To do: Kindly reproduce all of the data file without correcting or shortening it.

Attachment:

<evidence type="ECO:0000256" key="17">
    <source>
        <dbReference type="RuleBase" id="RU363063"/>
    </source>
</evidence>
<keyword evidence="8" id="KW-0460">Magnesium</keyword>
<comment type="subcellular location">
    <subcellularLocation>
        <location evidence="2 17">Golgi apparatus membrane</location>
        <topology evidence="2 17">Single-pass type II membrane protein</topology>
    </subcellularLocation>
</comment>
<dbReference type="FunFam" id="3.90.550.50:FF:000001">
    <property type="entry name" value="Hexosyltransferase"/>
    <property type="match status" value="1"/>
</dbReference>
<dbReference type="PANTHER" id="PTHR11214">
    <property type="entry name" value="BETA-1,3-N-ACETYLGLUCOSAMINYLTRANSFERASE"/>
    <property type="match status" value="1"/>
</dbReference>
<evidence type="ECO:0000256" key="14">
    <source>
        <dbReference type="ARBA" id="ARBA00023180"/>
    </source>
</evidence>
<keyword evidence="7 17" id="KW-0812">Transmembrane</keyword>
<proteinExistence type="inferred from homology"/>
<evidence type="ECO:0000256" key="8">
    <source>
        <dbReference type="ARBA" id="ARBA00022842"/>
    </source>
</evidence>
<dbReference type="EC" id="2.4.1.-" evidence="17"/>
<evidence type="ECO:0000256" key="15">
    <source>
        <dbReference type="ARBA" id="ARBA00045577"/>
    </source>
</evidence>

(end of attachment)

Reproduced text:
<evidence type="ECO:0000256" key="17">
    <source>
        <dbReference type="RuleBase" id="RU363063"/>
    </source>
</evidence>
<keyword evidence="8" id="KW-0460">Magnesium</keyword>
<comment type="subcellular location">
    <subcellularLocation>
        <location evidence="2 17">Golgi apparatus membrane</location>
        <topology evidence="2 17">Single-pass type II membrane protein</topology>
    </subcellularLocation>
</comment>
<dbReference type="FunFam" id="3.90.550.50:FF:000001">
    <property type="entry name" value="Hexosyltransferase"/>
    <property type="match status" value="1"/>
</dbReference>
<dbReference type="PANTHER" id="PTHR11214">
    <property type="entry name" value="BETA-1,3-N-ACETYLGLUCOSAMINYLTRANSFERASE"/>
    <property type="match status" value="1"/>
</dbReference>
<evidence type="ECO:0000256" key="14">
    <source>
        <dbReference type="ARBA" id="ARBA00023180"/>
    </source>
</evidence>
<keyword evidence="7 17" id="KW-0812">Transmembrane</keyword>
<proteinExistence type="inferred from homology"/>
<evidence type="ECO:0000256" key="8">
    <source>
        <dbReference type="ARBA" id="ARBA00022842"/>
    </source>
</evidence>
<dbReference type="EC" id="2.4.1.-" evidence="17"/>
<evidence type="ECO:0000256" key="15">
    <source>
        <dbReference type="ARBA" id="ARBA00045577"/>
    </source>
</evidence>